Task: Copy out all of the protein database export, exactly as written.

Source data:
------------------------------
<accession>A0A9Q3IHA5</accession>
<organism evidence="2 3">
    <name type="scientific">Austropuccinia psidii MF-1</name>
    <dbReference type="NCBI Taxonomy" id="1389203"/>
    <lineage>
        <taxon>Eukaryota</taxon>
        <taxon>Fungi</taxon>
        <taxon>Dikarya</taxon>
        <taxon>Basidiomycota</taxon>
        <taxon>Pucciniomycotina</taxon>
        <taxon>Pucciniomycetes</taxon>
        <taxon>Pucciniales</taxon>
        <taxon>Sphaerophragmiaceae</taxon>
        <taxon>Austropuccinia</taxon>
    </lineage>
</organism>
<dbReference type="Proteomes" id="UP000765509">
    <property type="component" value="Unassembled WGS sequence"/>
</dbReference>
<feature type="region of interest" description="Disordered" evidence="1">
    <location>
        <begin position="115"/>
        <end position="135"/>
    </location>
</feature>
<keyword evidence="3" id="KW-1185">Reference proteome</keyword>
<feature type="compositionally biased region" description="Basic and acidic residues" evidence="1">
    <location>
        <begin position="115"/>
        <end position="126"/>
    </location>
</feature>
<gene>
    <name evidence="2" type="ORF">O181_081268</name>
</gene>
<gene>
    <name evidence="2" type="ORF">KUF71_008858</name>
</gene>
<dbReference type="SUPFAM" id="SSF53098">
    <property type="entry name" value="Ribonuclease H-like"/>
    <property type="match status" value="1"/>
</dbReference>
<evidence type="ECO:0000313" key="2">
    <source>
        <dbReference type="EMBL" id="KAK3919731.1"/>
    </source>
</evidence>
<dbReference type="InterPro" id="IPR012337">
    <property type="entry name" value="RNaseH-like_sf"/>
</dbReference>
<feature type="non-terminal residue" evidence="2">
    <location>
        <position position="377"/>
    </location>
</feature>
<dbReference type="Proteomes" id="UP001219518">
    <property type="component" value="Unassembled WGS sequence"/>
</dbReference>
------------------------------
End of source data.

<accession>A0A9Q3IHA5</accession>
<organism evidence="2 3">
    <name type="scientific">Austropuccinia psidii MF-1</name>
    <dbReference type="NCBI Taxonomy" id="1389203"/>
    <lineage>
        <taxon>Eukaryota</taxon>
        <taxon>Fungi</taxon>
        <taxon>Dikarya</taxon>
        <taxon>Basidiomycota</taxon>
        <taxon>Pucciniomycotina</taxon>
        <taxon>Pucciniomycetes</taxon>
        <taxon>Pucciniales</taxon>
        <taxon>Sphaerophragmiaceae</taxon>
        <taxon>Austropuccinia</taxon>
    </lineage>
</organism>
<dbReference type="Proteomes" id="UP000765509">
    <property type="component" value="Unassembled WGS sequence"/>
</dbReference>
<feature type="region of interest" description="Disordered" evidence="1">
    <location>
        <begin position="115"/>
        <end position="135"/>
    </location>
</feature>
<keyword evidence="3" id="KW-1185">Reference proteome</keyword>
<feature type="compositionally biased region" description="Basic and acidic residues" evidence="1">
    <location>
        <begin position="115"/>
        <end position="126"/>
    </location>
</feature>
<gene>
    <name evidence="2" type="ORF">O181_081268</name>
</gene>
<gene>
    <name evidence="2" type="ORF">KUF71_008858</name>
</gene>
<dbReference type="SUPFAM" id="SSF53098">
    <property type="entry name" value="Ribonuclease H-like"/>
    <property type="match status" value="1"/>
</dbReference>
<evidence type="ECO:0000313" key="2">
    <source>
        <dbReference type="EMBL" id="KAK3919731.1"/>
    </source>
</evidence>
<dbReference type="InterPro" id="IPR012337">
    <property type="entry name" value="RNaseH-like_sf"/>
</dbReference>
<feature type="non-terminal residue" evidence="2">
    <location>
        <position position="377"/>
    </location>
</feature>
<dbReference type="Proteomes" id="UP001219518">
    <property type="component" value="Unassembled WGS sequence"/>
</dbReference>